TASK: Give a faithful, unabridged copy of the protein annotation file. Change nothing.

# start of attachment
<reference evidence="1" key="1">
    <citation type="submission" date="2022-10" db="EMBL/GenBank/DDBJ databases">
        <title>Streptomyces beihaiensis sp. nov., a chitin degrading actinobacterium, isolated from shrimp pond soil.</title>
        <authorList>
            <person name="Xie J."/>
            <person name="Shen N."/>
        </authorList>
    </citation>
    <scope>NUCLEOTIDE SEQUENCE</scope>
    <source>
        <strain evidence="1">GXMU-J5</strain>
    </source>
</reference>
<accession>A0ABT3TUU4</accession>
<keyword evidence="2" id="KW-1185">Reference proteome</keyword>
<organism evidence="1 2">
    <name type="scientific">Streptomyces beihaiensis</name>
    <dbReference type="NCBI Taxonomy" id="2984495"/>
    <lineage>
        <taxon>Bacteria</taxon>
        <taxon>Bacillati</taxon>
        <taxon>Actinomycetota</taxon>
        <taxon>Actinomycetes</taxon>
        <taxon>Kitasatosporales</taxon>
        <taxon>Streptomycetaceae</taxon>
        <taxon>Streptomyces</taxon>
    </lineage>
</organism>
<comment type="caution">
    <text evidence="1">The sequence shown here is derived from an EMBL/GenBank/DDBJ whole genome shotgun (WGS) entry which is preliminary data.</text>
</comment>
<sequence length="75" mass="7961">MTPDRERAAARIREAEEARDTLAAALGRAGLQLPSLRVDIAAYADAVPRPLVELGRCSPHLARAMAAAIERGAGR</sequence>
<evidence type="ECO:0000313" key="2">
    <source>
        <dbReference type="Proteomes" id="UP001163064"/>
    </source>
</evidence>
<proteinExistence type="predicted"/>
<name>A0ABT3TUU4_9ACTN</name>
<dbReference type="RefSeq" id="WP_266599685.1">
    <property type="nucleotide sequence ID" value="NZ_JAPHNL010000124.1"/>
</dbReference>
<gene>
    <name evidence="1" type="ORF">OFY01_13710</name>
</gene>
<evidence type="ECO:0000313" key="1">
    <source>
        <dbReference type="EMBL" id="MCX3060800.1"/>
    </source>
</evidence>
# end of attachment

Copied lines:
<reference evidence="1" key="1">
    <citation type="submission" date="2022-10" db="EMBL/GenBank/DDBJ databases">
        <title>Streptomyces beihaiensis sp. nov., a chitin degrading actinobacterium, isolated from shrimp pond soil.</title>
        <authorList>
            <person name="Xie J."/>
            <person name="Shen N."/>
        </authorList>
    </citation>
    <scope>NUCLEOTIDE SEQUENCE</scope>
    <source>
        <strain evidence="1">GXMU-J5</strain>
    </source>
</reference>
<accession>A0ABT3TUU4</accession>
<keyword evidence="2" id="KW-1185">Reference proteome</keyword>
<organism evidence="1 2">
    <name type="scientific">Streptomyces beihaiensis</name>
    <dbReference type="NCBI Taxonomy" id="2984495"/>
    <lineage>
        <taxon>Bacteria</taxon>
        <taxon>Bacillati</taxon>
        <taxon>Actinomycetota</taxon>
        <taxon>Actinomycetes</taxon>
        <taxon>Kitasatosporales</taxon>
        <taxon>Streptomycetaceae</taxon>
        <taxon>Streptomyces</taxon>
    </lineage>
</organism>
<comment type="caution">
    <text evidence="1">The sequence shown here is derived from an EMBL/GenBank/DDBJ whole genome shotgun (WGS) entry which is preliminary data.</text>
</comment>
<sequence length="75" mass="7961">MTPDRERAAARIREAEEARDTLAAALGRAGLQLPSLRVDIAAYADAVPRPLVELGRCSPHLARAMAAAIERGAGR</sequence>
<evidence type="ECO:0000313" key="2">
    <source>
        <dbReference type="Proteomes" id="UP001163064"/>
    </source>
</evidence>
<proteinExistence type="predicted"/>
<name>A0ABT3TUU4_9ACTN</name>
<dbReference type="RefSeq" id="WP_266599685.1">
    <property type="nucleotide sequence ID" value="NZ_JAPHNL010000124.1"/>
</dbReference>
<gene>
    <name evidence="1" type="ORF">OFY01_13710</name>
</gene>
<evidence type="ECO:0000313" key="1">
    <source>
        <dbReference type="EMBL" id="MCX3060800.1"/>
    </source>
</evidence>